Home sweet home. Your palace. Your castle. This is where you live and you love it, but now it’s time to sell your home. Once the decision is made, your home becomes public domain – agents, buyers, appraisers, inspectors, and handymen descend on your home and make it ready to be owned by someone else. For some, this is a simple business transaction, but for most families, this can be a terribly emotional experience. The key to it all? Think like a buyer and see your home through their eyes.
There are tons of staging tips out there and all of them offer sound advice on the basics; clean, declutter, and stage. But what can you do to really set yourself apart in what has (thankfully) become a competitive market? Walk outside your front door and out to the street. Pretend you just got out of your car and walk towards the home. Instead of thinking, “I love this house,” think like a potential buyer. See the issues they’re going to have before they ever show up at your front door. Make them love the house the way you do…but remember they’re going to be your harshest critic. It’s not the easiest thing to do, but viewing your house from the buyer’s perspective will help give you an edge over the other houses on the market and help you sell your home.
Practical Tips from Home Buyers
Dirt and dust. You keep a clean house. You try your best to pick up everything, but let’s be honest here – we all have a certain amount of dirt and dust in our home. It’s nearly impossible to keep up with! When a buyer walks in and sees dirt and dust in your home, they don’t see it the same way you do. They see it and multiply it. If you didn’t bother to clean that crack in between the stove and the counter – what else might be laying down there (crumbs dropped down this space provide a perfect meal for rodents and a host of creepy crawlies)? Hard water stains in your toilets means you didn’t clean them often enough – so what dangers lurk in the drains? Dirty kitchen appliances – have they been serviced…do they function properly? The buyer has choices in the housing market and by giving them any room to let their thoughts wander to negative questions hurts you…even if the buyer’s thoughts are completely off base. Perception rules the day when you sell your home.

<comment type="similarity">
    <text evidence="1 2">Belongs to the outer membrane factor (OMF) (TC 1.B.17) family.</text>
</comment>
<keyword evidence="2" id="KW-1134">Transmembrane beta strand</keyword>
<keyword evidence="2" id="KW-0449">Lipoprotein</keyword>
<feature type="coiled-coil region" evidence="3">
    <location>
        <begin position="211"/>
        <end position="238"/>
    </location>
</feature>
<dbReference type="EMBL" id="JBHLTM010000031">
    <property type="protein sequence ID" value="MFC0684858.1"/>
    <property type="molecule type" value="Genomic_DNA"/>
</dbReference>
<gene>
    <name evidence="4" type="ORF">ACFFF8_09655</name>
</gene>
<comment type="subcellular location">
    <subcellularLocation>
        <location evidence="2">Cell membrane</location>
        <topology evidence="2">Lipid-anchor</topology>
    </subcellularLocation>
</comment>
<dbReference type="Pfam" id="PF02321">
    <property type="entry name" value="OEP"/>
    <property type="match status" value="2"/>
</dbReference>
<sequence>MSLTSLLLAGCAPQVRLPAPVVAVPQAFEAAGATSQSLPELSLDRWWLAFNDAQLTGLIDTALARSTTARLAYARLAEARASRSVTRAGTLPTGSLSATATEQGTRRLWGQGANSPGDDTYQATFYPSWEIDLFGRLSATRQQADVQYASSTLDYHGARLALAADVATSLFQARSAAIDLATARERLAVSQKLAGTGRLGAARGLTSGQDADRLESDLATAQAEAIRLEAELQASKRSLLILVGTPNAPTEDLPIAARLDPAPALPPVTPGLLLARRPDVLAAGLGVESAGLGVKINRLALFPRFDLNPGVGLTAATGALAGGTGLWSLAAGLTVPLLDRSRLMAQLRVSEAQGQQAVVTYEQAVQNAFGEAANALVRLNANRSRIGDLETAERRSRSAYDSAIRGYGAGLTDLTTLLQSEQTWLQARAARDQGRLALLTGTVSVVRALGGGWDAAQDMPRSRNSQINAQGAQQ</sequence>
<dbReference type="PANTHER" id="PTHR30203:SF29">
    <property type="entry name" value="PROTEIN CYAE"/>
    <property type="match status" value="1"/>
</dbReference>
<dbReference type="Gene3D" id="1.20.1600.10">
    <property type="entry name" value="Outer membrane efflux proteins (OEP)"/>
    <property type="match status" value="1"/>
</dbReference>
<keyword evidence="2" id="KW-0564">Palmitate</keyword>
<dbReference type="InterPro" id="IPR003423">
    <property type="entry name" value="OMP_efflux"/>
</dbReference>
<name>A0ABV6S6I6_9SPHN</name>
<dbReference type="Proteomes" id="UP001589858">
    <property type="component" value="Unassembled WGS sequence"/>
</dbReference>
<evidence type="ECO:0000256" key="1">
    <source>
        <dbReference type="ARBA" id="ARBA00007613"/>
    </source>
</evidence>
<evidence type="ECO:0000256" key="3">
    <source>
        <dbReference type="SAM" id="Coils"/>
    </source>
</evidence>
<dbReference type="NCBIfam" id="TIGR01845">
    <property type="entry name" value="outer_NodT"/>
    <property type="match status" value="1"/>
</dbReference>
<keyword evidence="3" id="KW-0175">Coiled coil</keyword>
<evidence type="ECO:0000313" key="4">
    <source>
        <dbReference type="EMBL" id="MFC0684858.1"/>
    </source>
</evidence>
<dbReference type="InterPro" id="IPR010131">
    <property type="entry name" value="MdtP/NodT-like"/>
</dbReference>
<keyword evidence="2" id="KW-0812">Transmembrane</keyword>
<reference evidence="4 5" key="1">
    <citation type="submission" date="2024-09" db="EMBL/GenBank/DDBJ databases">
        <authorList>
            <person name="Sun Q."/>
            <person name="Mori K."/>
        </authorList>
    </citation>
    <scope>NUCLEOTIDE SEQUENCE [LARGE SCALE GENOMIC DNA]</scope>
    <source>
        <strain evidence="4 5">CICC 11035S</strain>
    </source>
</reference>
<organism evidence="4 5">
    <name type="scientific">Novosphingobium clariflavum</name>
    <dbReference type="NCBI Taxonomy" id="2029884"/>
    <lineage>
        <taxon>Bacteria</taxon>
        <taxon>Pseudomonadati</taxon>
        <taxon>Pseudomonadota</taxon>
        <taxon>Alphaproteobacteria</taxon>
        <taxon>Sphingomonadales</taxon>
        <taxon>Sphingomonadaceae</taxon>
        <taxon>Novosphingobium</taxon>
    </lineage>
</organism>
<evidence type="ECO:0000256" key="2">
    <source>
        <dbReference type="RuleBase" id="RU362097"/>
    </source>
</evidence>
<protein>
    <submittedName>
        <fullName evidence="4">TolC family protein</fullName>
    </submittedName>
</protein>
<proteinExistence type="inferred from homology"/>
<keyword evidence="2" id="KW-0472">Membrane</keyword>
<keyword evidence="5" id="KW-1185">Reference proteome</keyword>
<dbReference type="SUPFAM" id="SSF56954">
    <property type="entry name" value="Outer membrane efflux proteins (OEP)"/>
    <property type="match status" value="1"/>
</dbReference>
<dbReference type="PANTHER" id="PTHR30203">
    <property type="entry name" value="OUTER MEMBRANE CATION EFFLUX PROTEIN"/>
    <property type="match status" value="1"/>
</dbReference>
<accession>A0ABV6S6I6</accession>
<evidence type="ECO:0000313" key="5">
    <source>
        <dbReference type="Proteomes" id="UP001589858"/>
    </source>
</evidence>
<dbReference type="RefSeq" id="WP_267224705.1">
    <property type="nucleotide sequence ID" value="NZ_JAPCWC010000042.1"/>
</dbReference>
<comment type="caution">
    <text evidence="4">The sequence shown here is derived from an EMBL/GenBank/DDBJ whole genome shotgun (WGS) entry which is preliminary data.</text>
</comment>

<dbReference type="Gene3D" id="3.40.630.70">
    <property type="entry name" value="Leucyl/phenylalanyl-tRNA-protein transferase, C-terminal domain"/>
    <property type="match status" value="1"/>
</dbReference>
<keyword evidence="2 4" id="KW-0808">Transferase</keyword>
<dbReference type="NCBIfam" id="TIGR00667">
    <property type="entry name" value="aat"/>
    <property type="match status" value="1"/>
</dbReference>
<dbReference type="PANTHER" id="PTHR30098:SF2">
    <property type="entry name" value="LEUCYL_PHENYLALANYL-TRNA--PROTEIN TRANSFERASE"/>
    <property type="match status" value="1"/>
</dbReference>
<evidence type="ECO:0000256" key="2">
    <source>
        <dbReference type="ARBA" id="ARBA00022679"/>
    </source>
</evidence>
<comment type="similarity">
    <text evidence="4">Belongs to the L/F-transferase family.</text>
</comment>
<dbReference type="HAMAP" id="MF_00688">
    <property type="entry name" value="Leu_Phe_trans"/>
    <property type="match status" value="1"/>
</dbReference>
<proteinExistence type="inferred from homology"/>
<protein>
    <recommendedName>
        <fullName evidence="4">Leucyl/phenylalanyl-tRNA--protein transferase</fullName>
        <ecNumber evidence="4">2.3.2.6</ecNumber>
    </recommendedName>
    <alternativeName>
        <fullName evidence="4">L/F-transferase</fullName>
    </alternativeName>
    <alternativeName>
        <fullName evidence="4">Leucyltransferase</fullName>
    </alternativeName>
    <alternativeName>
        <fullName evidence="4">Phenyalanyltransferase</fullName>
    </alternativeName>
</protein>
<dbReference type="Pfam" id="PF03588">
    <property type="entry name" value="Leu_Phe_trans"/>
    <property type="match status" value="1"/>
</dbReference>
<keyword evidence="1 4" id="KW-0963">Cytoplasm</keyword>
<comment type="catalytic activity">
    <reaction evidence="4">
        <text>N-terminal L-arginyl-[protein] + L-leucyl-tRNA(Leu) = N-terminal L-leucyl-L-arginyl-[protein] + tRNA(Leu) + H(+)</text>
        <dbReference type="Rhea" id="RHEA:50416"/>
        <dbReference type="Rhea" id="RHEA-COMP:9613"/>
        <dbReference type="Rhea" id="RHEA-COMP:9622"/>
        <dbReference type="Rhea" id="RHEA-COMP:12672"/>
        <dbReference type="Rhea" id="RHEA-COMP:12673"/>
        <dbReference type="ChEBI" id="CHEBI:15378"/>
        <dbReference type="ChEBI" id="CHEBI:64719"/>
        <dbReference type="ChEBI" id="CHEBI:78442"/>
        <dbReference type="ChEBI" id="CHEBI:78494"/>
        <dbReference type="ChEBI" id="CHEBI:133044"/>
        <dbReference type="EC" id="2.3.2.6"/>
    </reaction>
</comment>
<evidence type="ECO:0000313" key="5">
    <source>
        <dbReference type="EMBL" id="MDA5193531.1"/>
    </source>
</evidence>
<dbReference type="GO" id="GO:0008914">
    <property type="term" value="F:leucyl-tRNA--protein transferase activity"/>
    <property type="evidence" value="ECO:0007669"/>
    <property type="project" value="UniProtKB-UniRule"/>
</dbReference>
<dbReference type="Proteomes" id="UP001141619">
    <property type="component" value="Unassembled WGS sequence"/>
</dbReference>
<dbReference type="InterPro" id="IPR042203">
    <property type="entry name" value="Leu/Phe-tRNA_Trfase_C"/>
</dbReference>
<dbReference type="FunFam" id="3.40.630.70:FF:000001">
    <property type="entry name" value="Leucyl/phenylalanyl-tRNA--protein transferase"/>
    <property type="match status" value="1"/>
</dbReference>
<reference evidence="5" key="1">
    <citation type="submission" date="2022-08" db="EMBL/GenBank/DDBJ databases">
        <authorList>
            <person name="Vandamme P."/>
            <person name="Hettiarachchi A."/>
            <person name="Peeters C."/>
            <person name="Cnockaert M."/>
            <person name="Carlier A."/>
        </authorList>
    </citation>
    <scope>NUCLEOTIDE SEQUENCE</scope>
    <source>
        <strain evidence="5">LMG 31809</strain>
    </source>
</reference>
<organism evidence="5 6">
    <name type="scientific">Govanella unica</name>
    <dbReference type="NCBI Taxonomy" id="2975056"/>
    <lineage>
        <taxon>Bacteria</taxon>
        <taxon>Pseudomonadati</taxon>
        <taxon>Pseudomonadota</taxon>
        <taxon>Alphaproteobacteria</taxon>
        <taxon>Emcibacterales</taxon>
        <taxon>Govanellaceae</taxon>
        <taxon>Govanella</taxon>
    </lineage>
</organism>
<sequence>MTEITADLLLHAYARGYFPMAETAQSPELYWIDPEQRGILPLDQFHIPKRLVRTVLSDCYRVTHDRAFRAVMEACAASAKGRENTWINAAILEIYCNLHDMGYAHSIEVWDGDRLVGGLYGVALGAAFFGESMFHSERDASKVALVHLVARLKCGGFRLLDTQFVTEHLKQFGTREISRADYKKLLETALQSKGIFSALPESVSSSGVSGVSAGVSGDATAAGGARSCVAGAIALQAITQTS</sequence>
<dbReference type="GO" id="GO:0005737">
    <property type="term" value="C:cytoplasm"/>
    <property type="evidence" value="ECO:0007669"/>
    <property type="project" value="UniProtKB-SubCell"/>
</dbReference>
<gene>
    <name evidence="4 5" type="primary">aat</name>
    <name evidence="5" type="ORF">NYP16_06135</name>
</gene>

Heating and cooling. Almost every repair amendment I have seen in the past year has included a mention of cleaning the A/C unit and changing all filters. Inspectors are not licensed A/C repairman so if they see a speck of dust, they’re going to mention it in their report and just about every buyer’s agent will then ask for it to be cleaned and serviced by a licensed technician, as well as replacing the filters. Head this one off at the pass and have your filters changed and your unit serviced regularly. Other helpful tip? Clean the vents in every room. If there’s dust on them, buyers will think you haven’t been keeping up with maintenance and will probably go further and wonder how dirty the ductwork is.
Trees. This one is simple and I see it time and time again on inspection reports. Cut the branches of your trees – particularly those that are too close to the roofing or structure. Branches can cause a lot of damage to your home on windy days. They are also used by wood destroying insects like carpenter ants to enter your home. Trim them before anyone notices how close they are to the house and you’ll avoid another common buyer complaint.
Curb appeal. People typically think of curb appeal as trimming the bushes and planting some new flowers. While this is definitely appealing, when seeing your house through the buyer’s eyes, you need to think about the walk up to your house, particularly your front porch and door area. When an agent is showing your house, this is the one place where buyers are typically forced to stand and wait a few moments while the agent fiddles with the lockbox and gets the front door open. These days, most people enter their own homes through their garage, so the front door area is often neglected. Make sure your lock works smoothly (tricky locks can be a frustration to the agent, but are an immediate red flag to a buyer). Clean up the area (sweep, remove cobwebs and hornet nests). Look at your door – does it need a new coat of paint or refinishing? Even just adding a nice new door handle, house numbers, or doorbell can help prevent the buyer’s minds from wandering into the “if they didn’t take care of this, what else didn’t they take care of” territory.
The idea is to present your home in an ideal light. Don’t give the buyers a chance to think anything negative. Of course, if there are actual problems with the home, you must disclose them (so don’t perform “cover up” work). By being proactive and trying to see things the buyer will see, you can help prevent some of the issues you might run up against during contract negotiations. Every problem in a buyer’s mind means less money for you and you certainly don’t want that to happen when you sell your home.
image courtesy of luisar